God's promises to Abraham are extended to all who come unto Christ: Jesus was a priest after the order of Melchizedek, who was the priest who blessed Abraham, in whose loins was Levi. The superiority of Christ's Melchizedek Priesthood over the Levitical priesthood and the Law of Moses is developed in chapter 7. Melchizedek was a type of Christ. His priesthood was more enduring than the Levitical priesthood, which was limited to blood lines and was not given with an oath and whose priests did not continue because of death and needed daily renewal (Heb. 7:3,21,23,27). The Melchizedek order of priesthood, however, was directed by Jesus Christ, who, unlike the high priest under the Law of Moses on the annual Day of Atonement (Lev. 16:4), did not need to "offer sacrifice for his own sins, for he knew no sins" (JST Heb. 7:26). His priesthood was aparabatos meaning "permanent, unchangeable, and incomparable" (Heb. 7꞉24). No other priesthood will succeed it. It will be the permanent power of salvation and eternal lives within Christ's church forever more[12].[13]

Modern Bible translations

More modern versions of the Bible agree with this interpretation.

Hebrews 7
24 (NIV)
but because Jesus lives forever, he has a permanent priesthood. (emphasis added)
Hebrews 7
24 (NASB)
but Jesus, on the other hand, because He continues forever, holds His priesthood permanently. (emphasis added)
Hebrews 7
24 (RSV)
but he holds his priesthood permanently, because he continues for ever. (emphasis added)

The interpretation of "unchangeable" to mean "non-transferable" does not stand up to scripture, correct doctrine, Biblical scholarship, or Greek terminology.

Why the opposition to priesthood?

It is understandable that creedal Protestant Christians (who make up the vast majority of sectarian anti-Mormons) desperately need the priesthood, as understood by Latter-day Saints, to be non-existent today. The whole idea of authority, direct from God, being necessary for the saving ordinances of mankind, completely undermines and destroys the traditionally accepted doctrine that one is "saved by faith alone." It also completely destroys their own claims to authority, since they are the result of a break-off from the Roman Catholic faith.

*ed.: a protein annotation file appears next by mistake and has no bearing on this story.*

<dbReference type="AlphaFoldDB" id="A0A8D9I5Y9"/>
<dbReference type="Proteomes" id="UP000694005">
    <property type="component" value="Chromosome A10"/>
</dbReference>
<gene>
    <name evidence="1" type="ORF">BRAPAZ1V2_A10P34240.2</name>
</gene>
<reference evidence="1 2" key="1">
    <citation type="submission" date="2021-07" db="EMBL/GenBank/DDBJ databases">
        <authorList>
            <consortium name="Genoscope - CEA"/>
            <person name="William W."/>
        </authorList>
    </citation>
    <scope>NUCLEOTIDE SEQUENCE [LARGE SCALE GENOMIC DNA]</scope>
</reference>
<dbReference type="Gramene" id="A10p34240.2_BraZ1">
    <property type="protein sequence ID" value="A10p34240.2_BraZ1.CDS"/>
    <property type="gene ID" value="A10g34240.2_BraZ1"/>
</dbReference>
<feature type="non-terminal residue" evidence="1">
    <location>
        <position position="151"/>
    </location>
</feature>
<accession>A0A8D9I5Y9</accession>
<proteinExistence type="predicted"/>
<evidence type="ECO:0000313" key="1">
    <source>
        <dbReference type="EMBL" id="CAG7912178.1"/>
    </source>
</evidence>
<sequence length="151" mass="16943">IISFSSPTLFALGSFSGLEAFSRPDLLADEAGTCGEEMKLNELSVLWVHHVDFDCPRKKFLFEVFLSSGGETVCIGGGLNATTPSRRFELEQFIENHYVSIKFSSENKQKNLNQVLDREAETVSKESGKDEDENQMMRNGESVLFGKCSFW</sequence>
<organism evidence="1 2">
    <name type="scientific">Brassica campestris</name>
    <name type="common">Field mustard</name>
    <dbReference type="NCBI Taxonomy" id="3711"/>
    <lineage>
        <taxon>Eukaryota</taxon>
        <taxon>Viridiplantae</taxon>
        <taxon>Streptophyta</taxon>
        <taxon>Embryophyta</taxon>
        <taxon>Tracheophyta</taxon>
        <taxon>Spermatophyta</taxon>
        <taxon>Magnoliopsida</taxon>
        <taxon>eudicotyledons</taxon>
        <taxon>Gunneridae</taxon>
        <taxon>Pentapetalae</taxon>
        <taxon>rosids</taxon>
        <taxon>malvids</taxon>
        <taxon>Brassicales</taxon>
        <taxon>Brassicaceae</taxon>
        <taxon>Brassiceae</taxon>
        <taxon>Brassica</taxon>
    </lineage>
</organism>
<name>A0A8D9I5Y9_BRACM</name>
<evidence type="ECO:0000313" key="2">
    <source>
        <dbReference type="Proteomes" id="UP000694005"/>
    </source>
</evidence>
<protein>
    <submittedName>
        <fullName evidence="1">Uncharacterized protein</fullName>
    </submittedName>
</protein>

If the Catholics did not have the priesthood authority, then the Protestants cannot have taken it with them. Hence, they are anxious to claim a "priesthood of all believers," or claim priesthood isn't needed at all.

If the Catholics did have the authority, then Protestants were wrong to leave in the first place. And, the Church rejected the view that the priesthood was "non-transferrable." Biblical scholarship has now "caught up" to this view, but Joseph Smith had it right in the first place.

Reading Hebrews 7:24

As seen above, most of the argument against the LDS doctrine of priesthood is based upon Hebrews 7:24:

But this man, because he continueth ever, hath an unchangeable priesthood.(emphasis added)

Some Christians interpret the word "unchangeable" as meaning non-transferable. Therefore, they say, the Priesthood that Christ held (the Melchizedek Priesthood) could not be transferred to anyone. But, as we have seen, this relies on an out-dated reading of the Greek. Such a view was defensible in the 19th century; it can no longer be sustained.

But, even if we grant this obsolete reading, could this be the correct interpretation? If so, there is a glaring contradiction within this very chapter, for verse twelve says the priesthood has changed:

For the priesthood being changed, there is made of necessity a change also of the law.(Hebrews 7:12) (emphasis added)

Either the priesthood is transferable (changeable), from Christ to others, or it is not. Which verse are we to believe? Let's take a closer look at this "unchangeable" priesthood in Hebrews 7:11-24:

  • 11 If therefore perfection were by the Levitical (Aaronic) priesthood, (for under it the people received the law,)

(under the Aaronic priesthood, the people received the law of Moses—an eye for an eye)

  • what further need was there that another priest should rise after the order of Melchisedec, and not be called after the order of Aaron?

(Those that hold the authority of the higher, or Melchizedek Priesthood, also hold the authority of the lessor, or the Aaronic Priesthood)